In this guest post, David Rippon, chair of the newly launched Charity IT Association (CITA), explains why the organisation is keen to help charities improve technology usage and why they’re looking for volunteer support from IT experts.
There are more than 160,000 charities in England and Wales with an income of less than £5m per annum and 120,000 of these have an income of less than £50k per annum. Most of these charities inevitably concentrate their scarce resources primarily on meeting their charitable objectives and do not place a high priority on the need for efficient administrative processes. Typically they have no IT professionals available to them on either a pro bono or paid for basis, so their usage of IT is usually neither cost effective nor in line with their strategic aims.
Whilst this is not really a problem when a charity is first launched, it will inevitably act as a significant inhibitor to a charity successfully expanding beyond its initial client base. In order to support any expansion the charity’s business processes will need to be effectively supported by its IT systems or there will be an increase in cost to the charity and service delivery will be degraded.
This is not a new problem and has attracted various attempts to find a solution. For example, corporate social responsibility (CSR) schemes attempt to provide appropriately skilled professionals to help charities. However, the absence of a suitable process for identifying charities with a need, defining the need and then matching appropriately skilled professionals to those needs, results in an underutilisation of this initiative. The longstanding IT4Communities programme has been successful, but only where the charity has sufficient IT skills to successfully define the project and then manage the resulting business process change. This has resulted in a significant underutilisation of the IT4Communities volunteer base.
A new charity, CITA (www.charityithelp.org.uk), is now being launched to address these issues by providing a range of pro bono services to support individual charities throughout the whole project lifecycle.
CITA has been developed and will be managed by pro bono volunteers with significant IT management experience. Administrative support will be provide by a single employee. Initially there will be three services offered.
Tech Surgery – independent advice on effective IT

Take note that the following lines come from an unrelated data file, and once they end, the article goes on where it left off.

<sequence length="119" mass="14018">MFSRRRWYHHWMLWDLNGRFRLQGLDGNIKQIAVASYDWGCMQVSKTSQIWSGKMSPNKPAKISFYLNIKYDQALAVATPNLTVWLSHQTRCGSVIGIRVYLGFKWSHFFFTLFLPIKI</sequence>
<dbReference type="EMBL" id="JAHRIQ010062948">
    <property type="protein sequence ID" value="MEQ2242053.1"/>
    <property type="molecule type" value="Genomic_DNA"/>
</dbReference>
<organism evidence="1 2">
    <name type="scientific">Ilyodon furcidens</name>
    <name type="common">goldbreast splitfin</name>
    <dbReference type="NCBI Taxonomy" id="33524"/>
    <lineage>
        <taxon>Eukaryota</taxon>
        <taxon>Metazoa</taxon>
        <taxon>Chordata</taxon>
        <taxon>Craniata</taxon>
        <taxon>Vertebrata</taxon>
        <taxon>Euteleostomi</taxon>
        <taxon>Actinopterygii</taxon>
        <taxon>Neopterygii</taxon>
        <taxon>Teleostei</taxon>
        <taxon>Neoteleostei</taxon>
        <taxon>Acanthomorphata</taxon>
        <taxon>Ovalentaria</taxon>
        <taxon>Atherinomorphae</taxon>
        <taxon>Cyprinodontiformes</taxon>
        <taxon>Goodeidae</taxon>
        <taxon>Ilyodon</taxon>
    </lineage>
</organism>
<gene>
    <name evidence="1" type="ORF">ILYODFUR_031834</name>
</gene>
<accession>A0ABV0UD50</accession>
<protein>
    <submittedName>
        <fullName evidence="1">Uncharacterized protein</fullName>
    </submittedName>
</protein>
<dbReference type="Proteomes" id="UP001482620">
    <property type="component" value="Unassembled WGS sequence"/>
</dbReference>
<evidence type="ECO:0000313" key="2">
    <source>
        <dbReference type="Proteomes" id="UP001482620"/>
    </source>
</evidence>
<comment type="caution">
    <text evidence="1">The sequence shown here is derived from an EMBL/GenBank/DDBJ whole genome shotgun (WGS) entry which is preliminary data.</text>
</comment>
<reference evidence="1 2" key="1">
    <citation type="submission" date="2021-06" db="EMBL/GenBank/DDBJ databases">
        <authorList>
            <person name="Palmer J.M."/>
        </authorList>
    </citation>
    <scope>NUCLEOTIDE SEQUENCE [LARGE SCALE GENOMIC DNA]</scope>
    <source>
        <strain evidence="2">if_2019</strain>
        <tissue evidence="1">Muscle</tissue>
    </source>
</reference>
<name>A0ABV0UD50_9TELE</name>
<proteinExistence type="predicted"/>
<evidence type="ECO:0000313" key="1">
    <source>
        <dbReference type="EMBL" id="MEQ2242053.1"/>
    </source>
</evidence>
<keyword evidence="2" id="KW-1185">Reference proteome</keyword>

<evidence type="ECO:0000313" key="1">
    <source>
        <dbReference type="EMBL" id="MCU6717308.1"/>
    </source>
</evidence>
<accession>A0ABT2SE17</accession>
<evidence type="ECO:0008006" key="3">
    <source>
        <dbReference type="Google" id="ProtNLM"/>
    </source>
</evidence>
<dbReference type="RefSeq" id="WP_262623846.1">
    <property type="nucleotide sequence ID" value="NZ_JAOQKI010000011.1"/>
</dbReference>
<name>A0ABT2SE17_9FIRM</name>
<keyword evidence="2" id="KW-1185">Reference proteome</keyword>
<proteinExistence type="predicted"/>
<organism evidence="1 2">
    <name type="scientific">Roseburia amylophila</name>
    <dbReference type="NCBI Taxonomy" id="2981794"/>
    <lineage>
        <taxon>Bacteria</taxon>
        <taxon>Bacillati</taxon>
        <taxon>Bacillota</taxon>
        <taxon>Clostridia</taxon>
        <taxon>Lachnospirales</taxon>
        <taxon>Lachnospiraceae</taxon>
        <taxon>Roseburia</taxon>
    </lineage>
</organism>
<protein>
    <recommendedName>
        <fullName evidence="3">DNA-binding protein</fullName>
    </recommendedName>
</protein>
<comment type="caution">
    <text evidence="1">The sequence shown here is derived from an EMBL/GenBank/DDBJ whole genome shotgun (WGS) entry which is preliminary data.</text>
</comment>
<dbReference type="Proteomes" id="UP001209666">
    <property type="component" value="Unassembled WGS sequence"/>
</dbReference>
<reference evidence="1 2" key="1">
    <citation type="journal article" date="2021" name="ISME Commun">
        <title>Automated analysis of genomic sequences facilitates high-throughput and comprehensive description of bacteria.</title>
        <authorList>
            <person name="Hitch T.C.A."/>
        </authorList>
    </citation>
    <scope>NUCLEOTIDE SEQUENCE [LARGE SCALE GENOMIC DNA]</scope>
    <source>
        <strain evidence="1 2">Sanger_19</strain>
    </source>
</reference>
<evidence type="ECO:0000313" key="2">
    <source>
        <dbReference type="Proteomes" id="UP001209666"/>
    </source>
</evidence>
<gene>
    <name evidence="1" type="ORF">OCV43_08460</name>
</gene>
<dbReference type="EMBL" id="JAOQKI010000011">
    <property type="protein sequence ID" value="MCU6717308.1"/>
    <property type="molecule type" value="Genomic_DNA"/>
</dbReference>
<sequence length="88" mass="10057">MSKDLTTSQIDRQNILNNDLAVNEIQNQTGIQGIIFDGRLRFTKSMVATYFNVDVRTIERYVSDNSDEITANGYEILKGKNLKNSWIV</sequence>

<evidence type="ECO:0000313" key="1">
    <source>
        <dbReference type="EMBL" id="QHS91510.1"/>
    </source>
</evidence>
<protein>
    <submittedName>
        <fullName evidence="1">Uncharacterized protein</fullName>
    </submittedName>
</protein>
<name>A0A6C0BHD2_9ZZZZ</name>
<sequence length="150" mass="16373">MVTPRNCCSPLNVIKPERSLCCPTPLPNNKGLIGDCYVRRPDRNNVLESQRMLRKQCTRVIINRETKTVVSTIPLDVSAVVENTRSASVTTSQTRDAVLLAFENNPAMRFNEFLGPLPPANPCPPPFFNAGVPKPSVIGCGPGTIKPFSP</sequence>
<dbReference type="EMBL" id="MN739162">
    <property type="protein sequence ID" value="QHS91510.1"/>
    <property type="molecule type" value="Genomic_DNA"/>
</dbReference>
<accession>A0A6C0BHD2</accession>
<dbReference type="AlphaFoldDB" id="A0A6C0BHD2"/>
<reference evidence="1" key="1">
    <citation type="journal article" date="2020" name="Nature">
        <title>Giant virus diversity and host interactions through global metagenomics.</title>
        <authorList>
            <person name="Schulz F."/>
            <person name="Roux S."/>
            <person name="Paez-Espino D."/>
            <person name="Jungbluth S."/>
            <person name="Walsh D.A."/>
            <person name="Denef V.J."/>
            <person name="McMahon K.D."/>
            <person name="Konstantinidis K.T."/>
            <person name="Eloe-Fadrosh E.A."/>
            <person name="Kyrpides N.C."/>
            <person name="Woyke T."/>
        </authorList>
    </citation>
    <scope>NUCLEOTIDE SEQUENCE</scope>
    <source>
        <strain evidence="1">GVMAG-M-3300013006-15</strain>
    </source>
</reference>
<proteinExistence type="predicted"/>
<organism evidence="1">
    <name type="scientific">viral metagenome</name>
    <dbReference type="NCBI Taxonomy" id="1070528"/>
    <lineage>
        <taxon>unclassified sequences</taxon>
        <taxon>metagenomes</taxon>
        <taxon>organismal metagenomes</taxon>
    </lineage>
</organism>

A CITA Tech Surgery provides charities with free, independent advice to help them make better strategic use of IT. This service will involve a meeting of one or more senior managers of the charity with an IT professional with significant senior management experience.
The charity’s current use of IT will be reviewed as well as the charity’s strategic direction and any operational difficulties it may be experiencing. Following this discussion a written summary of areas where the charity could improve its utilisation of IT to improve its operational efficiency and/or better meet its strategic goals will be provided.
IT Consultancy – helping charities through their IT projects
A Tech Surgery may identify the need for an IT project to facilitate a business process change and/or to reduce operational costs. CITA will help find an independent, pro bono consultant who will assist in agreeing the project definition and scope.
This will facilitate the recruitment of the appropriate IT resource (preferably pro bono) to actually deliver the project. The consultant will then manage the project delivery, including any suppler selection/management that may be required. This will ensure that the charity achieves the best return on investment for the project.
Finding the right skills for charities’ IT projects
Properly defined and scoped projects will allow CITA to facilitate a matching process to ensure that pro bono volunteers with the required skills to successfully deliver the project within budget are recruited.
For charities to make effective use of IT three things need to happen:
- Firstly, a service like CITA needs to be available to facilitate the process of identifying relevant IT projects and then facilitating the recruitment of appropriate pro bono resource to deliver those projects. CITA launched on 5 July.
- Secondly, charities need to be aware of these services and feel confident that they are an effective way of identifying and delivering their IT projects. CITA will be marketing these pro bono services.
- Thirdly, there needs to be a pool of suitably skilled IT professionals prepared to offer their services on a pro bono basis. Are you ready to work with the volunteers managing CITA to help charities?
To paraphrase JFK – think not what your profession can do for you – instead think of what you can do for your profession.
Could you be a volunteer, yourself, or even help get the word to your company’s CSR team? We would be delighted to hear from anyone – individual or company – that would like to get involved and help make a difference.
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